Clinical laboratories could significantly improve health care for the transgender community by using both sex and gender identity to make decisions about clinical testing, and by determining normal lab values for healthy transgender patients.
A review published in Clinical Chemistry journal emphasizes critical steps on the road to eliminating the many hurdles that transgender individuals face when seeking quality healthcare. The survey found that 25%-30% of transgender people delay or avoid health care due to fear of discrimination, 15%-20% have been refused care by medical professionals, and 25%-30% have experienced harassment or violence in a healthcare setting.
Some of the recommended best practices for clinical laboratories to help ensure that transgender patients receive equitable care:
- Labs can base decisions on a patient's birth sex and gender identity.
- When sex-specific tests such as those for PSA or pregnancy are seemingly ordered for a patient of the opposite sex, labs should not cancel these tests and should always properly flag the results.
- Labs should develop precise reference intervals for transgender patients taking hormone therapy.
The Canadian Union of Public Employees (CUPE) released a report on the working conditions of medical technologists this week.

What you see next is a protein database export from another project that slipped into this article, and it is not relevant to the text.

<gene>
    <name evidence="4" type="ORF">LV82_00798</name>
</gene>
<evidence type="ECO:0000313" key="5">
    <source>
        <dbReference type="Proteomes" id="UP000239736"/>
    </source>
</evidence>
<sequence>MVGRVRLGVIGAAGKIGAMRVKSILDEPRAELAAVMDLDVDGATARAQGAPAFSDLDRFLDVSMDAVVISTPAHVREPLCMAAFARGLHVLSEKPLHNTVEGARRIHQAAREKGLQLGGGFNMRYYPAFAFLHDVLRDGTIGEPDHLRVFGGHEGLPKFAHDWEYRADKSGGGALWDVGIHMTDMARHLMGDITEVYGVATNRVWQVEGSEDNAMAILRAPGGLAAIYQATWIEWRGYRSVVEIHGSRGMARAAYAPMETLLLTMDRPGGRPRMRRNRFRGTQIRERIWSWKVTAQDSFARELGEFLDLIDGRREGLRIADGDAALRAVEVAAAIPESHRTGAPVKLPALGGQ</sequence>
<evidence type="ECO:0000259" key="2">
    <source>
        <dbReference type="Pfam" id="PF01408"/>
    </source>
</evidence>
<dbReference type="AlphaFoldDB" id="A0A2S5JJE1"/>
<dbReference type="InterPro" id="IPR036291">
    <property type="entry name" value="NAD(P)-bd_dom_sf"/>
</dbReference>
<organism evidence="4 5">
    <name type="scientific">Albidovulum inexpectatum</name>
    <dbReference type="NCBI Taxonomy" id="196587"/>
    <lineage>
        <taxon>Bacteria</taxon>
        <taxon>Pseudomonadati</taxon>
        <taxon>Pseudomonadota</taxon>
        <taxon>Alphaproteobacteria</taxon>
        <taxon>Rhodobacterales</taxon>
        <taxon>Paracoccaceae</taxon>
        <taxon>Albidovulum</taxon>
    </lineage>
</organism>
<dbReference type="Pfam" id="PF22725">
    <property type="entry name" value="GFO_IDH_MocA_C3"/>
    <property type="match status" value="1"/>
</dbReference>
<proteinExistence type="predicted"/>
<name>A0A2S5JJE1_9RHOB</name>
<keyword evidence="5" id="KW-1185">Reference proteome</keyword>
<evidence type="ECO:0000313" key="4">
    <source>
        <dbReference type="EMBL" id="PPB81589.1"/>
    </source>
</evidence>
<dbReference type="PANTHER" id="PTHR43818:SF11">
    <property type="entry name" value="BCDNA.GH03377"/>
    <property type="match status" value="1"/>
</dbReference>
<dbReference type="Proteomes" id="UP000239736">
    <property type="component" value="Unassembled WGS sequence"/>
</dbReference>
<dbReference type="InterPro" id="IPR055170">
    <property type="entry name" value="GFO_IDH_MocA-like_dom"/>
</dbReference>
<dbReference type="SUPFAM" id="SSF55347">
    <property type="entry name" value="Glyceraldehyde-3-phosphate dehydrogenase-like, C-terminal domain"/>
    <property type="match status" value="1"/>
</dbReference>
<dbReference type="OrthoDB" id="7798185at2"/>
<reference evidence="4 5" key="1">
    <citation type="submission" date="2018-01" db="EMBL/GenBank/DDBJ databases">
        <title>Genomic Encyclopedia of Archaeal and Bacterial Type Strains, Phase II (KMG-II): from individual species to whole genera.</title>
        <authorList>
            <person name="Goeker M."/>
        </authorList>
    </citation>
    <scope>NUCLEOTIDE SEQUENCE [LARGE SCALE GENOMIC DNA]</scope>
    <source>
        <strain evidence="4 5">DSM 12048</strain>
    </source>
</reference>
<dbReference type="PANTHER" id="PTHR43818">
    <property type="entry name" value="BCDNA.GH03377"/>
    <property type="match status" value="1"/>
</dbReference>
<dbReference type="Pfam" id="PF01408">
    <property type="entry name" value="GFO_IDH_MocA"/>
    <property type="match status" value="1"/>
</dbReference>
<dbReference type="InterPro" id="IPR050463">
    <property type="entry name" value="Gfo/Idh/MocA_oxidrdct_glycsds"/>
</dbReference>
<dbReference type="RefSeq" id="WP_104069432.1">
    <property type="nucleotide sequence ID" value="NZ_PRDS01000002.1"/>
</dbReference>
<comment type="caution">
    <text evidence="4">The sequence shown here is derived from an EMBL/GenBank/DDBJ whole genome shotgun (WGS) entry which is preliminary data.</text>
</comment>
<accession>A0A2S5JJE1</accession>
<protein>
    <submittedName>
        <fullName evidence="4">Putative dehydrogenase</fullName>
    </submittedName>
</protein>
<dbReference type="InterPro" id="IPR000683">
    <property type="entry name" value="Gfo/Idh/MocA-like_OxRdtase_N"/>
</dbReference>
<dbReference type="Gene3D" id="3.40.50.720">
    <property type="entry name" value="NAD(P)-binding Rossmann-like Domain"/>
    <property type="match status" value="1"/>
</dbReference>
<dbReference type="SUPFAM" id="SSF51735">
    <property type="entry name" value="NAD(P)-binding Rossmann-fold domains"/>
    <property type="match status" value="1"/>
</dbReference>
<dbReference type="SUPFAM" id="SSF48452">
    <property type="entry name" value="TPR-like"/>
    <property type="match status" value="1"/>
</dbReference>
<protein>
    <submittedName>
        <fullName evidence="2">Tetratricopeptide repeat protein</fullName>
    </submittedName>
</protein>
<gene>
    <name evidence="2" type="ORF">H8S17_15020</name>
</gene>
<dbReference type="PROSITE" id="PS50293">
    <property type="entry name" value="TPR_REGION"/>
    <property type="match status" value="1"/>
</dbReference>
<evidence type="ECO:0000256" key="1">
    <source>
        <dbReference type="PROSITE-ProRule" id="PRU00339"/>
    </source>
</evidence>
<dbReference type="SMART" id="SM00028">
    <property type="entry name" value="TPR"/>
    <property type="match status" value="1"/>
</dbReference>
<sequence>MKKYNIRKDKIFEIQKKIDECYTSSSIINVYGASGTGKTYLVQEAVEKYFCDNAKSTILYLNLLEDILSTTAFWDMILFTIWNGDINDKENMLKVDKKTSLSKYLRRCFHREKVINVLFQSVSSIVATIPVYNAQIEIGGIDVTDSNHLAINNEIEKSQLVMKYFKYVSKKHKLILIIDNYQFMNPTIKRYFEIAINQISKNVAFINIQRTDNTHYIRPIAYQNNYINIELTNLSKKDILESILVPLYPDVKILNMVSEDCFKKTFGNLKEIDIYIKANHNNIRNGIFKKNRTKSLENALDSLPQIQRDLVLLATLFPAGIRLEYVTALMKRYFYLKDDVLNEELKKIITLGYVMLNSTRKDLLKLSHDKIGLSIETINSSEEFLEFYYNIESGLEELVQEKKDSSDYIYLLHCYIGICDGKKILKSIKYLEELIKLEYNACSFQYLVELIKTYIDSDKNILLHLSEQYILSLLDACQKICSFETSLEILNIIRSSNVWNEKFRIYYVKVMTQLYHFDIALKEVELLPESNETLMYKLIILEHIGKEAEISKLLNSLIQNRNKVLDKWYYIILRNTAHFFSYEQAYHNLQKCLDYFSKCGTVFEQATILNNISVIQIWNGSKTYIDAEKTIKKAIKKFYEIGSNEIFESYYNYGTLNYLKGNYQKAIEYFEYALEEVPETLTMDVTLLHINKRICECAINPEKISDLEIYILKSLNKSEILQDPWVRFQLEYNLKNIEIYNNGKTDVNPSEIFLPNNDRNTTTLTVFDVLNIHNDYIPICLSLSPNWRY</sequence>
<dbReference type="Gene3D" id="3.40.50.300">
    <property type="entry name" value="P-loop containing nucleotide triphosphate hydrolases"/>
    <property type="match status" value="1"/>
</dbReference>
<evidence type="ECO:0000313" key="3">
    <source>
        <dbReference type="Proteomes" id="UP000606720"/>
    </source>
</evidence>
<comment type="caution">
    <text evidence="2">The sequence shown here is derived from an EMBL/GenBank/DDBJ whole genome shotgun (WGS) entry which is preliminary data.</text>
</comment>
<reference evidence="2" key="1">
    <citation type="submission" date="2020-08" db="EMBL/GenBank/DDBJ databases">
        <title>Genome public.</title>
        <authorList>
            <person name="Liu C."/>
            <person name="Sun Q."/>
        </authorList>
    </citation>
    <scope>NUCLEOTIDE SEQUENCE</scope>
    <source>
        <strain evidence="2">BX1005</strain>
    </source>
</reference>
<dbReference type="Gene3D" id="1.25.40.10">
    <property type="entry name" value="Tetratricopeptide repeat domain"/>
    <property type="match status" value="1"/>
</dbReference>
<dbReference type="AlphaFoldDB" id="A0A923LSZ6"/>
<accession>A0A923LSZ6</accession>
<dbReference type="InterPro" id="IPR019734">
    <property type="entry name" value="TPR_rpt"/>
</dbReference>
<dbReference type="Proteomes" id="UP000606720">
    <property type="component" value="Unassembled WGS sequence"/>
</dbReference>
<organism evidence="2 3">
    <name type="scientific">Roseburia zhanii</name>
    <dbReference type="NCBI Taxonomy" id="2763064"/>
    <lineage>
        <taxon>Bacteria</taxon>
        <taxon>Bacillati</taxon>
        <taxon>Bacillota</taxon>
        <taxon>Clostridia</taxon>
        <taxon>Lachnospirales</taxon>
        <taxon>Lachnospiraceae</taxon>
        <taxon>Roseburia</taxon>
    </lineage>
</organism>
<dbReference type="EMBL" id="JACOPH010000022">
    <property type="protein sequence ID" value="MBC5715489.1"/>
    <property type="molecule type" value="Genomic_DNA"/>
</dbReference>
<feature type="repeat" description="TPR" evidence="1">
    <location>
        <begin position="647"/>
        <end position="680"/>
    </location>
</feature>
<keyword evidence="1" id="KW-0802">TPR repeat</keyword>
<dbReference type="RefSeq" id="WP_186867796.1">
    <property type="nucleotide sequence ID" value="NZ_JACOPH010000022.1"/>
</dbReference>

The report, titled Under Pressure, was based on an online survey the union conducted last fall. The results paint a dire picture, revealing a stressed-out, exhausted workforce, who are concerned their working conditions are hurting patient care. The number of medical laboratory technicians has dropped by 7 per cent since 2012. Yet, Saskatchewan's population has grown by 6 per cent between 2011 and 2016. Respondents want more staff. The majority (65%) said they think having replacements for vacation and sick leave would help the problem. More than half (56%) said the minimum amount of staff should increase. The report clearly shows a decline in technicians' health. Exhaustion was a common theme. One reported going "home exhausted and in a fog because I barely have time to think about what I am doing."
CUPE recommends in the report the government consult with front-line staff and take an audit of vacant staff positions and how many medical technicians are needed. The union wants the government to share the results of this audit with them. It also wants the government to give more money to hire medical technologists and technicians and revise its health human resources plan to prepare for the existing and upcoming shortage of technicians.
Video Testimonial: Shaelynn, CLXT